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U.S. Protests Arrest of Vietnamese Priest While Vatican Remains Silent

by Christopher A. Ferrara

On June 27, 2000 Cardinal Sodano presided over a press conference at which he, Cardinal Silvestrini, and Mikhail Gorbachev sang the praises of the late Cardinal Casaroli’s Ostpolitik: the Vatican’s policy of refusing to condemn communist persecution of Catholics in favor of “quiet diplomacy.” In a previous column (“Congress Speaks Out, But the Vatican Is Silent”), I noted how Ostpolitik: is still at work in the Vatican’s refusal to condemn the brutal persecution of China’s “underground” Catholics by the Red Chinese regime. But Ostpolitik: is not limited to the Red Chinese situation. The Vatican has decided to gag itself wherever communists oppress Catholics.

On May 18, 2001 ABC Online reported an official protest by the United States Embassy over the arrest of Father Tadeus Nguyen Van Ly by the Communist regime of Vietnam. According to the ABC report, “Father Ly, Vietnam's best-known dissident, was arrested in Hue for defying a house arrest order . . . A U.S. embassy spokesman says the ambassador and other U.S. officials have raised strong concerns with the Vietnamese government and urged that Father Ly be returned to his church residence.”

And what has the Vatican done to protest the arrest of Father Ly? Why, nothing. Such a protest would be contrary to the dictates of Ostpolitik:. But an obvious question presents itself: If the United States has already stood up for Father Ly by means of a formal diplomatic protest published around the world, what possible diplomatic harm could come from the Vatican adding its own protest and thus increasing the public pressure for Father Ly’s release? In fact, what evidence is there that Ostpolitik: is anything but what it would appear to be: a cover for communist persecution of Catholics, allowing it to escape public scrutiny and condemnation while producing no genuine relief for the victims of the persecution?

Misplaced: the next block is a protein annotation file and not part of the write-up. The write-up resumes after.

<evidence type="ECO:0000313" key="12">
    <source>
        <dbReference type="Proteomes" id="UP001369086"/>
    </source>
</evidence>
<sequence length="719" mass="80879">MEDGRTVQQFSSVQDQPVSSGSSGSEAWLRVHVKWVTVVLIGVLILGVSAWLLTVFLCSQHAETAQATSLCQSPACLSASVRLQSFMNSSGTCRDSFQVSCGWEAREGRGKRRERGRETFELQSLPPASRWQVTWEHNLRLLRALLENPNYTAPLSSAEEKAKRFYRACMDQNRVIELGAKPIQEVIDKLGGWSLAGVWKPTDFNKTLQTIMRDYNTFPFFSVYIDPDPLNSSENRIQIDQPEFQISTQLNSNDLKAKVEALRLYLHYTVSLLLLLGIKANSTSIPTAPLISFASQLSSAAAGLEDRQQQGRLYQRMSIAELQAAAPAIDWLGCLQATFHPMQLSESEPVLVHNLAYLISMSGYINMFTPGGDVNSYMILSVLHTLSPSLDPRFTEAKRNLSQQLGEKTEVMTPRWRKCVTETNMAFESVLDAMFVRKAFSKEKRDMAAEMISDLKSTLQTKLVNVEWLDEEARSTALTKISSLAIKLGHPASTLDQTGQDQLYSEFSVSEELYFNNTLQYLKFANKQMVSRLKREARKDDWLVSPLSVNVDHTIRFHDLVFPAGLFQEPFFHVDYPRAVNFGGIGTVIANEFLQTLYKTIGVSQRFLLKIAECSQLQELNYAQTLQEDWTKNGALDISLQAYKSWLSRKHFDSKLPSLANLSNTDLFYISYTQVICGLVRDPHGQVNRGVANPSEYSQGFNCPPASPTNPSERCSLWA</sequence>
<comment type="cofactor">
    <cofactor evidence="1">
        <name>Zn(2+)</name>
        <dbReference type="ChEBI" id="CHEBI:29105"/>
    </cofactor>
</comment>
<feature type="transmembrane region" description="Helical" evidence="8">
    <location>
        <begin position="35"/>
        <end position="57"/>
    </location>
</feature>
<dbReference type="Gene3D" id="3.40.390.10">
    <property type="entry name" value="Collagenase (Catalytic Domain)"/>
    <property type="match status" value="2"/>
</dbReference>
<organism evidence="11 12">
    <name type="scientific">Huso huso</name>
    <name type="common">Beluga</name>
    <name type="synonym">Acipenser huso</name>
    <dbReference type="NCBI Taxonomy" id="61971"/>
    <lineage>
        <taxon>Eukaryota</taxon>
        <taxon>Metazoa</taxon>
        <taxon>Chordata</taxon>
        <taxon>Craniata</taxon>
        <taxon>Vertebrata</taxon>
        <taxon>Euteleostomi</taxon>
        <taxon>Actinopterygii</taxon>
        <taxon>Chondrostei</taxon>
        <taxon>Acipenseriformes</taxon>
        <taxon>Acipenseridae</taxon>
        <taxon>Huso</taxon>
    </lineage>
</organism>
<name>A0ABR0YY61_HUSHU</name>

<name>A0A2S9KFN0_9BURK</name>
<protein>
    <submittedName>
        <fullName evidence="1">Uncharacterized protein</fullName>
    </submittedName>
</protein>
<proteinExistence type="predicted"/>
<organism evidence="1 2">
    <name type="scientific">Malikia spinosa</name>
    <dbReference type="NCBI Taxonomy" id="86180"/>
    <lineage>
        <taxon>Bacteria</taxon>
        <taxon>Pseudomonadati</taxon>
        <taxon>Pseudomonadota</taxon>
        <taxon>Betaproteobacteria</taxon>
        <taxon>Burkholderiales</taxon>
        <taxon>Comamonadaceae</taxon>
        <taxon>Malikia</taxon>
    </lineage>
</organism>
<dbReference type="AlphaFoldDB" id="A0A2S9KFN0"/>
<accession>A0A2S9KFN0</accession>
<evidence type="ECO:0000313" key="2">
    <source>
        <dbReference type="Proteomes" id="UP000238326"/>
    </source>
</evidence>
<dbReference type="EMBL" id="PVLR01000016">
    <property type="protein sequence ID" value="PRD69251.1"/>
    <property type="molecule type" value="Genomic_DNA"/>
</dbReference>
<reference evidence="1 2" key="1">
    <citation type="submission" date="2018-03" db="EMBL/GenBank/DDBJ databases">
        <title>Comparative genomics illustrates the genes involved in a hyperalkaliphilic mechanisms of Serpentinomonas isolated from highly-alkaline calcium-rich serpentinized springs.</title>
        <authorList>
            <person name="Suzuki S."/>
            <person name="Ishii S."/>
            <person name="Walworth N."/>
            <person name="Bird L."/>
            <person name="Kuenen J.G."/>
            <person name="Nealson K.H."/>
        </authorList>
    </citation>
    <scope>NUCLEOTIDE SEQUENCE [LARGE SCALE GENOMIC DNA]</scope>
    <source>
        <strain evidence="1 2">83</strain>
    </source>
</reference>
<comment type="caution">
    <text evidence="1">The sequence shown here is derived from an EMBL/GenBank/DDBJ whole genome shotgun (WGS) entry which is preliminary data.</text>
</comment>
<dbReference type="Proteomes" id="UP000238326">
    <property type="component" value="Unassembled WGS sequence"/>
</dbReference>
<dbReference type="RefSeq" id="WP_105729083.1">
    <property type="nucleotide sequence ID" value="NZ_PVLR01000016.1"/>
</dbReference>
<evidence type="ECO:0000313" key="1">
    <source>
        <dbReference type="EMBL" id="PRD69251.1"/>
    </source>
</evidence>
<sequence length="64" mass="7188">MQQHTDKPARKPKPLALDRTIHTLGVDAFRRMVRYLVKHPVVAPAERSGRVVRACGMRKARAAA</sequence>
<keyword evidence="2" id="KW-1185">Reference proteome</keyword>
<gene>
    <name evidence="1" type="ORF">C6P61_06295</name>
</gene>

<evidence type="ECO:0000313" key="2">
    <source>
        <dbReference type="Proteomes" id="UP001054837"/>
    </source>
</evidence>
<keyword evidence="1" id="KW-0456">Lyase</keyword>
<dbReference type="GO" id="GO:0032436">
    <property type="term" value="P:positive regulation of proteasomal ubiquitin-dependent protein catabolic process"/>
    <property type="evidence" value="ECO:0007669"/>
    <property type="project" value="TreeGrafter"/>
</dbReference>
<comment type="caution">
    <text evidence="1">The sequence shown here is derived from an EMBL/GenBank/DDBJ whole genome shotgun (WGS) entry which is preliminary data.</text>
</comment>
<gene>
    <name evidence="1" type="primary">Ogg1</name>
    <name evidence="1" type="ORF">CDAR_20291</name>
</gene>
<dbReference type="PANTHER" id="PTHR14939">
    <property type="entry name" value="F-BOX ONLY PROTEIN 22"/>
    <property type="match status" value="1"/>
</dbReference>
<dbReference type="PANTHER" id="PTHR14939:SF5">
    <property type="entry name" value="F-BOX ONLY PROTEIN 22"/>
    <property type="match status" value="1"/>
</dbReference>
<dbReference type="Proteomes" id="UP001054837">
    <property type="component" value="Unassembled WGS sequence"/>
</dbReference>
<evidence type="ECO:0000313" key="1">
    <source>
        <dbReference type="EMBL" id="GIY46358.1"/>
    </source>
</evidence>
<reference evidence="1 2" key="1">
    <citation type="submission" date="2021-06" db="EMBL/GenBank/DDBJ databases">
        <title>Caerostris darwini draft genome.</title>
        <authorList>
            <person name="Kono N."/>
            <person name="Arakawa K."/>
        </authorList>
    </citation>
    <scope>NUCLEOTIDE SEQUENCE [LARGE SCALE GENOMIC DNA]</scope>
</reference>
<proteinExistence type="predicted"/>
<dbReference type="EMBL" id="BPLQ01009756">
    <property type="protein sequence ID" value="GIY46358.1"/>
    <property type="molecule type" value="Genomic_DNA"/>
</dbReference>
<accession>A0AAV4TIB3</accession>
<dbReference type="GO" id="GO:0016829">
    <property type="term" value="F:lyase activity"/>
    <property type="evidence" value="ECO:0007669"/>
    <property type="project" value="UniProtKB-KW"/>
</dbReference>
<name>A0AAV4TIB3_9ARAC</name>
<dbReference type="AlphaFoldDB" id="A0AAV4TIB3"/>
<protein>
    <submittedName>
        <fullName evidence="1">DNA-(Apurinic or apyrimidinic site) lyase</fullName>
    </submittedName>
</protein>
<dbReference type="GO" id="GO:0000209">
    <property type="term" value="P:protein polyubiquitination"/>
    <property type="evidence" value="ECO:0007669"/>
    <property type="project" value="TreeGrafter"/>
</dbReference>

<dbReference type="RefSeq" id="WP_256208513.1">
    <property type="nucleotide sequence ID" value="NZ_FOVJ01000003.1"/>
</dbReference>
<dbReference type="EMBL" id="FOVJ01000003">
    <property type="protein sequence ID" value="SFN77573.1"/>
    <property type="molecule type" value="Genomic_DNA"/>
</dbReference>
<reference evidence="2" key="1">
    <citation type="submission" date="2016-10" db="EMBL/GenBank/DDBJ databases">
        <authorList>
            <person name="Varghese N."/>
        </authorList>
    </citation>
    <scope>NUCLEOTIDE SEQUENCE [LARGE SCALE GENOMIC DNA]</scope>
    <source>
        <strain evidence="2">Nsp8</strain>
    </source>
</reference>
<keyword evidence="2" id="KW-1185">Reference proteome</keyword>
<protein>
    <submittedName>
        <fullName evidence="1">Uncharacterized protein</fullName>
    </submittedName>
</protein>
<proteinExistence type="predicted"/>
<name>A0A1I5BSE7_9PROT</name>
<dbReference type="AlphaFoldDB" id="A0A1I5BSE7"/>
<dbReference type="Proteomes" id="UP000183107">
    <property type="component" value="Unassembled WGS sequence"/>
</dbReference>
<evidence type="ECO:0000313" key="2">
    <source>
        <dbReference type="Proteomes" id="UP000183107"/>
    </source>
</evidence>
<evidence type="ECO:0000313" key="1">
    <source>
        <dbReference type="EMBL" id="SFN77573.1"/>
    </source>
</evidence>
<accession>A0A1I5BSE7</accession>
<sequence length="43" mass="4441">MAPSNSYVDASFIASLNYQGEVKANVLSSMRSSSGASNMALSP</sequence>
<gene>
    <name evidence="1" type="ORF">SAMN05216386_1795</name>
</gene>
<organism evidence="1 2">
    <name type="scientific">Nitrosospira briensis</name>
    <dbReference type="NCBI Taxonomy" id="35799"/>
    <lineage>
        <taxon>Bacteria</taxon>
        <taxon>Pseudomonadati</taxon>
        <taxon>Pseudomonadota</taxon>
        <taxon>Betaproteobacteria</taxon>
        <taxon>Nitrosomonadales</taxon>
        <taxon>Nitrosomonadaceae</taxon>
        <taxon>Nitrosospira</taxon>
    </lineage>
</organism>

So, Father Ly languishes in his prison cell. The Vatican says nothing. The Church is oppressed in Cuba, where anyone who even accepts free medicine from a Catholic hospital is severely punished. But the Vatican says nothing. Catholic churches are being destroyed in China, while Catholic bishops and priests by the dozens are in prison or under state surveillance by Red Chinese goon squads. The Vatican says nothing. Meanwhile, in Russia, which we are constantly told is “converting,” the Church can neither proselytize nor obtain permanent residence for the 200 or so foreign-born priests and bishops who make up virtually the entire Russian hierarchy. The Vatican says nothing. (Correction: The Vatican does say, quite often, that it has no intention of proselytizing the Russian Orthodox.)

What does it say about those who run the Vatican, that Catholics being oppressed by communist regimes receive a stauncher defense from the pro-abortion United States Congress or the ultra-liberal Amnesty International than they do from the Vatican apparatus? The Catholic faithful have the right to ask themselves how much longer the failed policy of Ostpolitik: is going to be allowed to render the Vatican impotent to defend its own from the ongoing ravages of world communism.